This may just be the perfect case I have been looking for. There are plenty of reasons to choose this case. I love the functionality you have. The modularity, the silence. I also love the high-grade materials used in the design, aluminum and tempered glass. Lastly, I find this case beautiful, more visually appealing than the competition. I think this is the case I'm going to get.Reply
Does anybody know when it becomes available?
July sometime I believe.Reply
Finally a case a Noctua fan looks good in. Didn't think I'd ever say that. Well, except for the Sabertooth / military color combination.Reply
I agree, but the Evolv was the closest Phanteks case we'd received. Let's not forget that the Dark Base Pro 900 is a smallish "full tower", and finding cases from our collection which were both size-appropriate and price-appropriate was difficult. Having said that, I'd like to get the Primo into our charts.18191231 said:Pricewise this is more comparable to the Enthoo Primo than the Evolv.
I have a bequiet Silentbase 800 and I am very please with it. However I sth remove the side panel to help cool my R9 390 when needed, and that is with and extra fan on top. This case cooling also seems to be limited to the fans being low static pressure. Altough it is silent, nonetheles. I consider the 900 as a bigger 800 with higher build quality (aluminium) but also a much higher price. I don't know if I would choose it in that price range.Reply
18199801 said:I have a bequiet Silentbase 800 and I am very please with it. However I sth remove the side panel to help cool my R9 390 when needed, and that is with and extra fan on top. This case cooling also seems to be limited to the fans being low static pressure. Altough it is silent, nonetheles. I consider the 900 as a bigger 800 with higher build quality (aluminium) but also a much higher price. I don't know if I would choose it in that price range.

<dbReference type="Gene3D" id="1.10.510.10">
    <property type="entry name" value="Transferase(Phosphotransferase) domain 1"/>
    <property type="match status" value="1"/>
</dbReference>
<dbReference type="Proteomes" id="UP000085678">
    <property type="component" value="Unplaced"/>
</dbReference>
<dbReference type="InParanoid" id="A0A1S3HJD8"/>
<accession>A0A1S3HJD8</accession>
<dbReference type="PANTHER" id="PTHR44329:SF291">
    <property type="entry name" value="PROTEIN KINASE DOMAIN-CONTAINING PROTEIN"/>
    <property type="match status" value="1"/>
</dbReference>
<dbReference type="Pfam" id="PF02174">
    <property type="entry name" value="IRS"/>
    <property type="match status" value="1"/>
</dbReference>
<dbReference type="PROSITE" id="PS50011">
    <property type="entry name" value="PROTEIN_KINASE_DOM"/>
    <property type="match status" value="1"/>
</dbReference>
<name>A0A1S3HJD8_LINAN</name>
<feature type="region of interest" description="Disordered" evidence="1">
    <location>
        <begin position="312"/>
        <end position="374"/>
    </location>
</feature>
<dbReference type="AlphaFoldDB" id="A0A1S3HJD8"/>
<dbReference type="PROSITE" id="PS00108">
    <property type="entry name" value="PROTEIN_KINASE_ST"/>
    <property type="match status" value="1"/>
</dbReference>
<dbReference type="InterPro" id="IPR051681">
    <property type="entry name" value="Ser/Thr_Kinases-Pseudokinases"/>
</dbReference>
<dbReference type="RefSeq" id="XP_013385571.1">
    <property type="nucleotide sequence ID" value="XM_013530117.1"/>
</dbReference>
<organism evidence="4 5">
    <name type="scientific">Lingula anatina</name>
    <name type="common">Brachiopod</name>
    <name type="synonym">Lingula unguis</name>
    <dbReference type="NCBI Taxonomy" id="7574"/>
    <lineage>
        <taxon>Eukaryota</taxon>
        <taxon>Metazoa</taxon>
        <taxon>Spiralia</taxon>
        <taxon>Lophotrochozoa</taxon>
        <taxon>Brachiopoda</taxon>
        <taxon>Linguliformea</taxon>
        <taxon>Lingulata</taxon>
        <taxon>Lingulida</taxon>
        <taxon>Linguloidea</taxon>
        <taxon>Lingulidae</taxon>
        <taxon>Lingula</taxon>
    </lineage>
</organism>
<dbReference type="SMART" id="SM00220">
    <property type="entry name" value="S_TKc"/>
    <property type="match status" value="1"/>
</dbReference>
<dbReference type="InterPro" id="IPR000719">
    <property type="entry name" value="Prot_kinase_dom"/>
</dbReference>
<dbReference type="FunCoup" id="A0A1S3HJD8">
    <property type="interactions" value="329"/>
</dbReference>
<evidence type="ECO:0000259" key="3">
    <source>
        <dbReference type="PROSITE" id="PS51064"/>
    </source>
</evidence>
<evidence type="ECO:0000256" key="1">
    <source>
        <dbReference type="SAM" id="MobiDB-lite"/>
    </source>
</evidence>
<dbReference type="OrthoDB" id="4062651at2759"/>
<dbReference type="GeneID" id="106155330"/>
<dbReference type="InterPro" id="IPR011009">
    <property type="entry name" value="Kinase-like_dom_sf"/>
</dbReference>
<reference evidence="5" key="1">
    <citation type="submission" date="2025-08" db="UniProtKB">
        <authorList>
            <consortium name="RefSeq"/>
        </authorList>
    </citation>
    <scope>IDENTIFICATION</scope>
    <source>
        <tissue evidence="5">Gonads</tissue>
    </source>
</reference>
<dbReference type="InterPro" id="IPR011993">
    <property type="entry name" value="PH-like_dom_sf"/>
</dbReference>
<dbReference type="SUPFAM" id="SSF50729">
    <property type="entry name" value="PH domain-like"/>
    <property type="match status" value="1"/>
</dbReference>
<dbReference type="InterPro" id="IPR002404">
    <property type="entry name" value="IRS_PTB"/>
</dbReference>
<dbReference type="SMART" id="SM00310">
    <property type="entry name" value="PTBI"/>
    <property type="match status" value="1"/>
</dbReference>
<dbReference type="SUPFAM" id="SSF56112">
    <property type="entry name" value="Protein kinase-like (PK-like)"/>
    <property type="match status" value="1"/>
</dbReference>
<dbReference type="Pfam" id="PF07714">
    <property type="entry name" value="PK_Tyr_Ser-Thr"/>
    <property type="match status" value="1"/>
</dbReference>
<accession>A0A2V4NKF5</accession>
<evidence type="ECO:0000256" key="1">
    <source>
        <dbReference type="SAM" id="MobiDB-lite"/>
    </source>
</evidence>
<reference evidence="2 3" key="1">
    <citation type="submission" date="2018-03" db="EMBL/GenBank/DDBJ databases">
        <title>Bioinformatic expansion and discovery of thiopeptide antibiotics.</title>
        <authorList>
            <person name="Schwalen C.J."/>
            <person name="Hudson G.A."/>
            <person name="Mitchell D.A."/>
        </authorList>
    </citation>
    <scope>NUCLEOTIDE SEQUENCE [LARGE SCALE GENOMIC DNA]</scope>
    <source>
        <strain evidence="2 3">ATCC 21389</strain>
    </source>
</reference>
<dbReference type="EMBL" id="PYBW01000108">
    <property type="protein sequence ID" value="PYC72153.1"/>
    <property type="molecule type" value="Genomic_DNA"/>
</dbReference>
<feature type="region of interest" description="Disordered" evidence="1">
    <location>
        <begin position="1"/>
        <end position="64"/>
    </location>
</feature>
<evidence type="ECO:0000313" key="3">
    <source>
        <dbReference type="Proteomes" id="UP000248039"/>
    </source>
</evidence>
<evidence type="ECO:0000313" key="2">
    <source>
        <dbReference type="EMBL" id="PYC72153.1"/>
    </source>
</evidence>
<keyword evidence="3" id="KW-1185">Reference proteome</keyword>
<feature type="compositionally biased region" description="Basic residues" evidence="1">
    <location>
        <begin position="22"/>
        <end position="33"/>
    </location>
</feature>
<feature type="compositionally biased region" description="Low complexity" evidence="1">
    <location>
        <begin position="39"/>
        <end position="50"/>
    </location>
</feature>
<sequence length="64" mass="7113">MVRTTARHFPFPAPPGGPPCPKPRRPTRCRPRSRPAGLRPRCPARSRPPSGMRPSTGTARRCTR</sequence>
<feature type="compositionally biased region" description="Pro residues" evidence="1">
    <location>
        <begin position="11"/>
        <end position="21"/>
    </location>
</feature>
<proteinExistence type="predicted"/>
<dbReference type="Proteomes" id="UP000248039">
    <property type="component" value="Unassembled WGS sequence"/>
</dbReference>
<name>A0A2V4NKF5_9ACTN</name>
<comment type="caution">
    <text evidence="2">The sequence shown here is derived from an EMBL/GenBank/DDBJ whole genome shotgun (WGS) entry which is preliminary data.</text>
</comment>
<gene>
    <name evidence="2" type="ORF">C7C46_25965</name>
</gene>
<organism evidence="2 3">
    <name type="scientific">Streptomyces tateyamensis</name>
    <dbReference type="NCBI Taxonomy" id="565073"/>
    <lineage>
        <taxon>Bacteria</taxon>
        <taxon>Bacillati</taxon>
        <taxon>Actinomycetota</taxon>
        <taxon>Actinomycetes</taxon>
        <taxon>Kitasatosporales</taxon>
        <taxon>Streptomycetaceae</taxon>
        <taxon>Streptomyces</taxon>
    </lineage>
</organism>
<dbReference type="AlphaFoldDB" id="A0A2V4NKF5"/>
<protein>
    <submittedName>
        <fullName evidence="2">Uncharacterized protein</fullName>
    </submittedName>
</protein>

I had a similar problem with my MSI R9 390 in my NZXT H440. The temps were reaching 90C. However, unlike your situation, I simply installed two top exhaust fans and then my temps lowered all the way down to 70C and fan RPM went down by 60%. I love this Be Quiet case despite its lack of effective cooling, as seen in the review, but I am having a lot of trouble deciding between two cases:
-Be QUiet Dark Base Pro 900
-Lian Li PC-O8WGN (Link)
I love features that both have, but I am kind of attracted to how the Lian Li looks. Only thing that concerns me is the airflow in the Lian Li. There are three intake and exhaust, but the intake are all in the back by the HDD cages and PSU, and so are two exhaust. On the motherboard side of the case (since it is a cubical case it has two zones) it just has a single exhaust fan.
What I find strange, though, is that the CPU and GPU both got great temps on the overclockers' review: http://www.overclockers.com/lian-li-pc-o8-case-review/ but they actually had a radiator at the top and the fans were top intake. So I don't know what to do at this point - Be Quiet or Lian Li. The Newegg promo on the Lian Li would let me get it for under $300 and it ends in two days! So I ought to decide by then.